Taproot Law

Taproot Law

Human-Centered Legal Advocates

With our roots in the Upper Peninsula of Michigan


Your Questions Answered: Suing a sibling-personal representative for information

We love getting your questions! After Erica’s last blog post “The power struggle between siblings in probate is real,” we received the following question. We hope Erica’s response helps readers who have similar questions!


Dear Erica, 

My dad passed away and my sister is the personal representative. The probate is opened, but she won’t give us all the information. What about scheduling depositions and demanding documents? Can I do that?


Lingering Questions


Dear Lingering Questions,

Probably not. 

Most probate estates are administered informally by filing documents with the court. You don’t actually “go to court.”  Instead, the personal representative files documents with the court. As the documents come in, the court staff checks the boxes checking that all steps are completed. Once all boxes are checked, they certify that all steps were completed and administration is closed.  

Depositions and formal demands for documents are types of formal discovery that require litigation. You have to sue your sister to get the information you’re looking for. The mechanics of this would be to file a petition or a complaint against your sister, but there is much more to consider. For most people facing this question, we consider:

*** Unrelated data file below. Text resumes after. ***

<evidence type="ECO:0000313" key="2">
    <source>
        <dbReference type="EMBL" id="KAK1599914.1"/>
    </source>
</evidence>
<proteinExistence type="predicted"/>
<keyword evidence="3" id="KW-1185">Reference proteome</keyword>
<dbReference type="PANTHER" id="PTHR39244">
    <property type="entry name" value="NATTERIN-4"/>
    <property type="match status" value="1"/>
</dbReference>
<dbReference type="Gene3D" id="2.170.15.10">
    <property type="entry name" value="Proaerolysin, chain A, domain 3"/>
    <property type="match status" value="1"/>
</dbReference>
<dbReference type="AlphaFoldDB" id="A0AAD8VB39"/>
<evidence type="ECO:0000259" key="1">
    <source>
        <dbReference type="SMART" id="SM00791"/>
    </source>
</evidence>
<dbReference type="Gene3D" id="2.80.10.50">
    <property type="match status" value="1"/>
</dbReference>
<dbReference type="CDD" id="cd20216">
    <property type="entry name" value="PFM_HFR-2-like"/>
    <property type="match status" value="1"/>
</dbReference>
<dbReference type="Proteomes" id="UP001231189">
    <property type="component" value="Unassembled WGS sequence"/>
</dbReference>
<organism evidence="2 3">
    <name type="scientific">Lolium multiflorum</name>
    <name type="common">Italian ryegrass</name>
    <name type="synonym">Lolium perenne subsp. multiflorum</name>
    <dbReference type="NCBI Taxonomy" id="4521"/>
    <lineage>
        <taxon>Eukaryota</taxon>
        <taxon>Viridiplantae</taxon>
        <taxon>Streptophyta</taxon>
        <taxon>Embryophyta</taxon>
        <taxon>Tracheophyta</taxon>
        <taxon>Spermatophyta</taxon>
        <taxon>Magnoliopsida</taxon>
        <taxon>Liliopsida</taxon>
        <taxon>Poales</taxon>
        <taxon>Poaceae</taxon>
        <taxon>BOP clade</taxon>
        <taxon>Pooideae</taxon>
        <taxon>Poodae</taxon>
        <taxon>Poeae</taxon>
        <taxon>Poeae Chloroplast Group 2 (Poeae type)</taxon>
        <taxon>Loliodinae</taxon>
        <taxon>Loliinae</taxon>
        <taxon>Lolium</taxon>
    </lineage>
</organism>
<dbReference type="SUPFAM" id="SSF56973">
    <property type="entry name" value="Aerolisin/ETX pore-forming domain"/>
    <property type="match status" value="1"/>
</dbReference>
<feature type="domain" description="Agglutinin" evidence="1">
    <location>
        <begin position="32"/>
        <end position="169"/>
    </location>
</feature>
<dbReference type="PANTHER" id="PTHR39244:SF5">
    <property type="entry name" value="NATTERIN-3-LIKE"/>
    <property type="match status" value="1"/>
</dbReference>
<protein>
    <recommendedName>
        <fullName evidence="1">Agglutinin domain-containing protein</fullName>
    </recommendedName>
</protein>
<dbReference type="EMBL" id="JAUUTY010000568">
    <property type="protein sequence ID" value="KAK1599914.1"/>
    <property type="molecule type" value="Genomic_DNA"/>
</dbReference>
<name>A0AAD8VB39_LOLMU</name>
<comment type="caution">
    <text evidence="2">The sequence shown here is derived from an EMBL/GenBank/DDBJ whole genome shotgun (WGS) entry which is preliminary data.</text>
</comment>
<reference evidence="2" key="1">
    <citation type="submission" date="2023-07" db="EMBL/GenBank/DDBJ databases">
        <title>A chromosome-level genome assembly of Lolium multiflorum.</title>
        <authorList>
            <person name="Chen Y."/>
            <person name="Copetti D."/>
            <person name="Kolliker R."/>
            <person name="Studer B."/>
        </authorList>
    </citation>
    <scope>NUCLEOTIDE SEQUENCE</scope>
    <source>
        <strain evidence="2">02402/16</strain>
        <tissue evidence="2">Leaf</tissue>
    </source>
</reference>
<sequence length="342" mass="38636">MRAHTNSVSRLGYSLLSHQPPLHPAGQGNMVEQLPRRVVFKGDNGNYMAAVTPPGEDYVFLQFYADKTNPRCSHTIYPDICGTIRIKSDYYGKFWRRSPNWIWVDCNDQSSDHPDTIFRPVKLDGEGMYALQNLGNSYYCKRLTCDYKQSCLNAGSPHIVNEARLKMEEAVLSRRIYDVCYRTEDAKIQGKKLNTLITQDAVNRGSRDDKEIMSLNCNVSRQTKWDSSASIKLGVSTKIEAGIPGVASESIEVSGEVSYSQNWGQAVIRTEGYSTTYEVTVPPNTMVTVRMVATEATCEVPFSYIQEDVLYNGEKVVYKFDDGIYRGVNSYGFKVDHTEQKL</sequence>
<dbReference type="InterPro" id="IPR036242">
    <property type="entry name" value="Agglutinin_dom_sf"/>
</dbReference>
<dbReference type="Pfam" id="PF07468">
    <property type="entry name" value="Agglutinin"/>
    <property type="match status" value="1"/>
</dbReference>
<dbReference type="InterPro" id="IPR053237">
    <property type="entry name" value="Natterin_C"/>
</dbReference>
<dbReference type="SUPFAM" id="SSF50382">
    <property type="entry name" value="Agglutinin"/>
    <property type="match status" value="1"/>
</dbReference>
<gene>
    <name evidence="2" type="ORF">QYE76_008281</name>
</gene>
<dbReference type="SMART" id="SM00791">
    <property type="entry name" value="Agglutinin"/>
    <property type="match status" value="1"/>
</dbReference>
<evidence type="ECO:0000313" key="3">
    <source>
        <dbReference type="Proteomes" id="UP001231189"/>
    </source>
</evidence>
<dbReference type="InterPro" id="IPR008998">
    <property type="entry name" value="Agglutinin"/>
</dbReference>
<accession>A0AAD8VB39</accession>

1. The information. Write down what information you want and make sure you’re entitled to it. Recently, I’ve seen beneficiaries asking for information that they are entitled to eventually, but they want it faster than they are entitled to receive it. It takes time to work through the legal system, which is why these deadlines are provided. Understandably, you’re trying to get this information so your sibling doesn’t steal your inheritance. Though, the process will be difficult for you if you accuse your sibling of wrongdoing prematurely. 
  2. The relationship. Do you want a relationship with your sister in the future? If so, think twice before suing her. While you have legal rights, enforcing them has real-life consequences. Most people don’t take being sued as “just business.” They take it as an unforgivable assault to be sued, especially by a sibling. 
  3. The expense. As a beneficiary, you have to use your own money to sue your sister. Your sister will likely use the estate’s money to defend herself (reducing your inheritance). Legal fees are rarely reimbursed by a wrongdoer. This does create a power disparity that puts the beneficiary at a financial disadvantage that must be considered, especially if finances are tight. 
  4. The circumstances. We talk about burnout in the context of work and productivity, but it affects every area of your life. Burnout doesn’t go away if a parent dies and a person was appointed personal representative. It’s a big job, and many accept it out of guilt or obligation rather than having a real capacity to take the extra work. Consider whether a hard conversation about being overextended is a good first step. 


Considering alternatives and deciding whether to sue a sibling is perfect for coaching (I’ve noticed it’s one of the most frequent problems that shows up in coaching). If you need help navigating tricky situations with your siblings and probate, Taproot is here to help! Call us at 906-284-8426 or check out our website for more details about coaching and Make-it-Legal Services!